They could commit this fallacy by saying: 1. Michael Johnson advocates that slaves who survived the ordeal from Africa to the USA had superior genes, which was inherited by their descendants. 2. Michael Johnson is a descendant of a slave who was captured from Africa and taken to the USA. 3. Michael Johnson is Black. 4. Michael Johnson is one of the greatest athletes that ever lived. 5. Therefore Black descendants of slaves have superior athletic genes. Furthermore, your thesis on the prevalence of a superior athletic gene among Black athletes is flawed for a number of reasons. In building up your thesis, you interview Dr. Herb Elliot, the Jamaican team doctor who advocates that during the slave trade, the most aggressive and troublesome slaves were taken to Jamaica and this aggressiveness was inherited by future generations, which explains why Jamaicans excel in the sprints. You both argue that unlike long distance athletics, sprint requires a higher level of aggressiveness, hence the success of Jamaicans in the sprints. If we assume that sprinting is an aggressive sport relative to long distance athletics, then it suggests that there should be a high correlation between aggressiveness and success in other forms of aggressive sports. While I do not believe that Jamaicans are aggressive (because aggressiveness cuts across people of all nations and races), if we are to accept Dr. Elliot’s theory that Jamaicans are aggressive, then Jamaicans would be expected to excel in more aggressive sports such as boxing, wrestling, judo and taekwondo. However, this is not the case. On that basis Dr. Elliot’s thesis does not hold. If Blacks have a superior athletic gene, then one would expect athletes from Africa (where most Blacks in America and the Caribbean’s originate) to excel in the sprints just like their American and Caribbean counterparts, however, this is not the case. In addition, if there is truly a superior athletic gene among slave descendants, one will expect Americans and Caribbean’s to dominate the whole athletic spectrum from the sprints up to the marathon (including the middle distance races), however their dominance stops at the 400m races. Moreover, if you have inherited this so-called superior athletic gene, one would expect some of your siblings who were featured in your documentary to also exhibit these traits. From my little understanding, although I am only aware of your exploits in athletics, I have never heard or read about of any of your siblings having similar successes in the athletics field. In addition, while you acknowledge successes of Black Americans and Jamaican’s in various athletic events, you fail to state that the success of the Caribbean athletes has been a recent phenomenon. Since the commencement of the modern Olympics in 1896, Jamaica has won thirteen Olympic gold medals in athletics out of which, six was won in the 2008 Olympic games in China. If as you say that the superior athletic gene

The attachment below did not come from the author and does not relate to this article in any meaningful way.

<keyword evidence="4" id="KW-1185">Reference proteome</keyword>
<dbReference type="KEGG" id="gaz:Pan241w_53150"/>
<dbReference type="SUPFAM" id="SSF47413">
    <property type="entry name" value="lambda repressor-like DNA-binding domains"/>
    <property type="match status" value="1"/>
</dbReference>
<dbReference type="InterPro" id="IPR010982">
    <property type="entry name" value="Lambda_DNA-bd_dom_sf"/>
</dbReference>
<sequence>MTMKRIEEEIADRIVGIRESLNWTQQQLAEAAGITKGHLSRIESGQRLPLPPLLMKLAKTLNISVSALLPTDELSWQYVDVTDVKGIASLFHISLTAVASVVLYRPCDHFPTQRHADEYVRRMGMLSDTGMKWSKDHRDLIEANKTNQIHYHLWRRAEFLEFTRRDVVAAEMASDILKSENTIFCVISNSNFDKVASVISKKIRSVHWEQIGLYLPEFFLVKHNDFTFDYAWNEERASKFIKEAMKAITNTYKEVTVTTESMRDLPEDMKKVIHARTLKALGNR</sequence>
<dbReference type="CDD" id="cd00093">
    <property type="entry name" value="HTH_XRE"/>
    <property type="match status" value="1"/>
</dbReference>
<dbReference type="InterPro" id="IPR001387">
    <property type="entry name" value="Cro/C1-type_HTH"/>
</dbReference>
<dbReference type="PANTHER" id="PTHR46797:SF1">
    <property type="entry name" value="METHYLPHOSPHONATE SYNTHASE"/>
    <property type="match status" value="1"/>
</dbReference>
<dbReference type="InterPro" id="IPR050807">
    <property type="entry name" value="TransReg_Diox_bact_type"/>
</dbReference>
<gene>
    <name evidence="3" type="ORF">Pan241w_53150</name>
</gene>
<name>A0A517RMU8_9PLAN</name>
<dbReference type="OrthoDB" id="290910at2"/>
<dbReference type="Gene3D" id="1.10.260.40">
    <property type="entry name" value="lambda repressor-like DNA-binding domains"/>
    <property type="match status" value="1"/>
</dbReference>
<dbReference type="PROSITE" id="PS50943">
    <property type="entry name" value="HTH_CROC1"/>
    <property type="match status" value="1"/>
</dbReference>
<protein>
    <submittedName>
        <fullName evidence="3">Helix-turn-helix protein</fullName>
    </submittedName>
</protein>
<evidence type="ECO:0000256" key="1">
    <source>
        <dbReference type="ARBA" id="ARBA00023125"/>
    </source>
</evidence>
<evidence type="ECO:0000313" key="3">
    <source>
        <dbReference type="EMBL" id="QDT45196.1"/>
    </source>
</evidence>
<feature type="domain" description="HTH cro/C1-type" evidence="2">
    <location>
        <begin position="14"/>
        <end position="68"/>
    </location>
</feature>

accounts for Jamaica’s success in athletics, then one would expect Jamaica to have achieved a higher level of Olympic athletics gold medals over a longer timeframe. Also, if these superior athletic genes actually exist, one would expect Black Brazilians who are also descendants from African slaves to also excel in athletics. Afterall, their ancestors endured the harsh journey from Africa and survived. However, the performance of Black Brazilian athletes is not outstanding. How would you explain this anomaly? Towards the end of the documentary, you explain that the superior performance of Blacks in athletics could be due to the fact that the slaves who were taken to the shores of America comprised of a diverse pool from Africa and therefore the intermarriages among them could have accounted for the superior athletic gene. Also in your interview of Professor Bill Amos, he suggests that the slaves that survived the slave ordeal were genetically cleaner and that this could account for the success of Blacks in athletics. Once again, this argument is flawed because, if slave descendants have genetically superior genes and superior physical attributes to enable them compete in athletics, these same attributes should enable Blacks to dominate other sports such as boxing, swimming, Judo, discus, football, weightlifting, cycling and rowing. However, this is not the case. In the final analysis, the success of Blacks in athletics is more likely to be as a result of hardwork, determination, and environmental factors in addition to a level playing field rather than the existence of a superior gene. Besides analyzing your documentary intellectually or logically, it also falls short morally. By using the term ‘superior athletic gene’ and referring to slaves who survived as having a ‘genetically cleaner gene’, your documentary suggests a hierarchy of races and people. Martin Luther King once said: “We must never substitute a doctrine of Black supremacy for White supremacy. For the doctrine of Black supremacy is as dangerous as White supremacy.” Your suggestion that your inheritance as a slave descendant gives you a superior gene is unfortunate. Just because a group of people dominate a particular aspect of a sport does not and should note denote the superiority of one race over the other. We all know that Blacks dominate the sprints, Asians dominate cricket and White people dominate swimming, golf and tennis, however, this should not suggest that one race possesses a superior sporting gene. Afterall, how do you explain the success of Tiger Woods in golf, Serena and Venus Williams in Tennis, Marita Koch, Jarmila Kratochvílová, Sebastian Cole and Christophe Lemaitre in athletics, and the West Indies in cricket if it is not due to hardwork, determination, and environmental factors? Advocating that a particular race has a superior gene is no different from what Hitler did in the 1936 Olympics when he suggested that the Aryan Race possessed superior genes, which he thought, would translate to excellence at the Olympic Games.